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"That is the single most cryptic piece of code I have ever seen." -Master PobbleWobble
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Offline (Unknown gender) forthevin
Reply #5 Posted on: June 30, 2012, 10:26:59 AM

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I tried compiling 32-bit from 64-bit Debian Stable, but it complained about incompatible libraries. Installing 32-bit versions of the libraries should solve the issue, but I am uncertain about how to do that properly in Debian Stable. I set up a 32-bit Debian Stable using VirtualBox instead, which took some time, but worked well.

I tried using the MinGW compiler descriptor on 32-bit and 64-bit Debian Stable. On 64-bit, there were packages missing in Stable that are available in Testing and Unstable, and on 32-bit, there were some issues with finding the right libraries (specifically, finding "ffi.h" and associated headers, since "ffi.h" was placed in /usr/include/i486 or somewhere similar). I think with further work the cross-compilation could be made to work in 32-bit Debian Stable.

In any case, thanks for the help. If anyone is interested, I have forked enigma-dev on github for the game, such that I can make quick fixes and improvements during the competition (some of the changes might be applicable to the main repository), and I may release some betas during the competition.
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Offline (Male) Josh @ Dreamland
Reply #6 Posted on: June 30, 2012, 01:07:26 PM

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I'm worried it might take more than just installing those libraries, if they have a different name than the native equivalents. I'm unsure, though; let me know how that works out.

As for the missing MinGW libraries, I'd completely forgotten about that. I'm glad they're actually offered on Debian; on Windows, I have to include them in an archive. Keep in mind you can add include/linker search directories in the descriptor file; if you find the right directories (and those directories are common between distributions), I'd be happy to pull your changes.

Odds are, if they are not common between distributions, you can use something like pkg-config to get the directories. In that case, you'd just put, eg, cxxflags: `pkg-config --cflags ffi` in the descriptor to allow it to find them.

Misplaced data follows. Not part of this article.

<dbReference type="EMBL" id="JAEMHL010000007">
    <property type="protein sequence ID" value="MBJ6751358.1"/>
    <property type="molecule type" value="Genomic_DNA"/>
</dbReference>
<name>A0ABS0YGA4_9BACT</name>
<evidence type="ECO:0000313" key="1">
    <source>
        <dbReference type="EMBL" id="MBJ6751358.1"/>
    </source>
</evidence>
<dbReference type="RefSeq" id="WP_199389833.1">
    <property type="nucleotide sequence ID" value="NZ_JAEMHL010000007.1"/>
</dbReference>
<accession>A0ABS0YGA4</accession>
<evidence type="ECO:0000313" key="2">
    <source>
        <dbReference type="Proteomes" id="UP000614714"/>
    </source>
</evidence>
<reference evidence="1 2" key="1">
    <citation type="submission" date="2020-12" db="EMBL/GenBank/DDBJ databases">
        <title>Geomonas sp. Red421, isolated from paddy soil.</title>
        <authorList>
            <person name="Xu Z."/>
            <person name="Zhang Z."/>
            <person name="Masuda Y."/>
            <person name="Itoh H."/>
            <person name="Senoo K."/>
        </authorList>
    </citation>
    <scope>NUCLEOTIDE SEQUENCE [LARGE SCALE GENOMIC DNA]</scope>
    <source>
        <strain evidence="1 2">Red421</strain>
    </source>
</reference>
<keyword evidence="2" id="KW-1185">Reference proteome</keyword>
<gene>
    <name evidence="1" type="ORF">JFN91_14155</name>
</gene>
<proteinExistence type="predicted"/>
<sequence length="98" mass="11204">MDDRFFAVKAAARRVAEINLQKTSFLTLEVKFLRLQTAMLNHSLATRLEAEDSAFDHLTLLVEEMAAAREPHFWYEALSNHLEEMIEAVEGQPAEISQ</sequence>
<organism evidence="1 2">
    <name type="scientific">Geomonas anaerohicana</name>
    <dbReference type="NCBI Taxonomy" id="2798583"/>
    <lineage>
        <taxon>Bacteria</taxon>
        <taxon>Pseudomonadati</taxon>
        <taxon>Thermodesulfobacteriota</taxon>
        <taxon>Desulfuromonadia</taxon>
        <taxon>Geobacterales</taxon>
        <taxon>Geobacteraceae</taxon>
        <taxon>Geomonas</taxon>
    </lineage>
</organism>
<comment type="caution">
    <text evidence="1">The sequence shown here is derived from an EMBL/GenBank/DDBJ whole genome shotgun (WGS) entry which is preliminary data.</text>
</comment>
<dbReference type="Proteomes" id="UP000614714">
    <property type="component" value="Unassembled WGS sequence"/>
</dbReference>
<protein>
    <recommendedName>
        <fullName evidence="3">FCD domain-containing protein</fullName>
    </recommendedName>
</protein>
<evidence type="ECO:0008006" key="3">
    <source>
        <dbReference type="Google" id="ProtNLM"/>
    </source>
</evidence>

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Offline (Unknown gender) forthevin
Reply #7 Posted on: August 16, 2012, 04:20:22 AM

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Sorry for the very long response time, I ended up using virtual machines in order to compile for Windows and Linux 32-bit. That also allowed me to test that the compiled game worked as it should.

In regards to 32-bit libraries, it seems like compiling from 64-bit to 32-bit is considerably more complicated than from 32-bit to 64-bit. Since it is easy to setup 32-bit Linux in a virtual machine, this is not a big issue.

I tried cross-compiling for 64-bit MinGW using the jdi-branch on 64-bit Ubuntu 12.04. The two libraries that are missing are zlib and ffi. According to this link (https://bugs.launchpad.net/ubuntu/+source/mingw-w64/+bug/1022397), the zlib library seems like it is going to be included within the next couple of months, which solves that part. As for ffi, I remember working with ffi and trying to get that to work on Debian Stable, but I didn't get very far. Maybe someone who's better at setting up toolchains and stuff can figure that out.

All in all, using virtual machines is a little more bothersome initially than cross-compiling, but it seems like it is easier to get working, and it also enables testing on those platforms. The only issue with that is Mac OS X, which requires either doing illegal and fragile stuff with Hackingtosh, or getting Apple hardware and compiling it there. But that seems more like an issue of Apple sucking than anything else.

As a side-notice, getting the 64-bit Debian Stable binary working on 64-bit Fedora 17 was easy, and only required yum-installing 3 libraries and making a single symlink (the libdumb .so had a different name on Fedora than on Ubuntu).

Finally, thank you for your work on the jdi-branch, it makes things much easier.
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Offline (Female) IsmAvatar
Reply #8 Posted on: August 16, 2012, 11:20:32 AM

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Do also consider documenting some of your findings on our wiki so that it's easier for others to reproduce your work and get stuff working in the future. If you're unfamiliar with wikification, just put text down, and inform someone (like me or Polygone) and we'll clean it up and wikify it for you.
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Offline (Unknown gender) forthevin
Reply #9 Posted on: September 03, 2012, 10:33:31 AM

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I have added a new wiki page called "Cross-compilation", and added my most recent findings. 32-bit compilation may potentially be easier than I thought, but I still prefer using a VM.